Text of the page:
Northrop Grumman’s first Pegasus launch delayed indefinitely


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The first launch of a Pegasus rocket following the completion of the sale of Orbital ATK to Northrop Grumman has been delayed indefinitely because of “off-nominal data” detected in the rocket.

The payload is a NASA climate research satellite dubbed ICON. The rocket and launch crew were on board the L1011 carrier plane on they way to the Pacific launch area for next week’s launch when they detected the issue and decided to return to California.

This is not the first problem with this particular Pegasus launch.

ICON’s launch has been delayed a year by a pair of concerns with its Pegasus launcher. Engineers wanted more time to inspect the Pegasus rocket motors after they were mishandled during shipment to Vandenberg, officials said. That pushed the launch back from June to December 2017, the next availability in the military-run range at Kwajalein.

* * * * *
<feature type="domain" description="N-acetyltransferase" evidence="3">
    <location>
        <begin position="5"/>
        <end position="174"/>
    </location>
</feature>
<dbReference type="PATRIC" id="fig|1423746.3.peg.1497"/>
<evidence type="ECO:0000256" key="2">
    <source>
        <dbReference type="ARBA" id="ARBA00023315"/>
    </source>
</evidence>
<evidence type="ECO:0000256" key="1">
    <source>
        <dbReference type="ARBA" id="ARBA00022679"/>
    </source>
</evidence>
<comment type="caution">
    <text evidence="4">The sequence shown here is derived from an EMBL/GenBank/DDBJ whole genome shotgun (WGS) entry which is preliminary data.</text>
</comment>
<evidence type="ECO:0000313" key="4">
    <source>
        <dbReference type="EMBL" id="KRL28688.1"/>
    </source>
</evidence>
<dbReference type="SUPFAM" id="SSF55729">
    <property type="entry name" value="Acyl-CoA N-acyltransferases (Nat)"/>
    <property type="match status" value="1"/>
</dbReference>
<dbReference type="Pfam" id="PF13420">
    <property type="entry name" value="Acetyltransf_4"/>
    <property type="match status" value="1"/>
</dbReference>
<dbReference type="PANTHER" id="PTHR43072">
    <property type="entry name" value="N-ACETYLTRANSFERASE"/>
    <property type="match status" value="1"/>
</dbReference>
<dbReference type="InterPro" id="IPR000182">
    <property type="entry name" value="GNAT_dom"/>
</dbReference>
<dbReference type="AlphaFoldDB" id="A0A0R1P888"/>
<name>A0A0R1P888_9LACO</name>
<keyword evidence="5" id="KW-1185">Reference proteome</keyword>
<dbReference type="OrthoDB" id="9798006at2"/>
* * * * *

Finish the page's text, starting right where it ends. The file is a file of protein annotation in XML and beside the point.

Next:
Then managers decided to ground the mission to assess the reliability of bolt-cutters used to jettison the Pegasus rocket’s payload fairing and separate the satellite in orbit. Workers installed smaller bolts in the fairing and satellite separation mechanisms, a measure officials said will ensure the cutters do their jobs.

For Northrop Grumman this isn’t the best way to start its new rocket business, but better a delay than a failed launch.

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4 comments

  • Ron

    Maybe they scrubbed because they detected the same problem from the SpaceX – Zuma launch? That was a fairing separation issue also with Northrop Grumman right?

  • Ron: Different rocket, different company, different payload. Can’t be the same problem.

    Northrop Grumman built Zuma, but it had nothing to do with building ICON or Pegasus. It bought Orbital ATK, and only closed the deal the day before.

  • Ron

    Ok, I thought maybe the “bolt cutters” had something to do with the detachment of both Zuma and this. Thanks.

  • BobRas

    Maybe a vendor part a common vendor that was the conclusion I came to also

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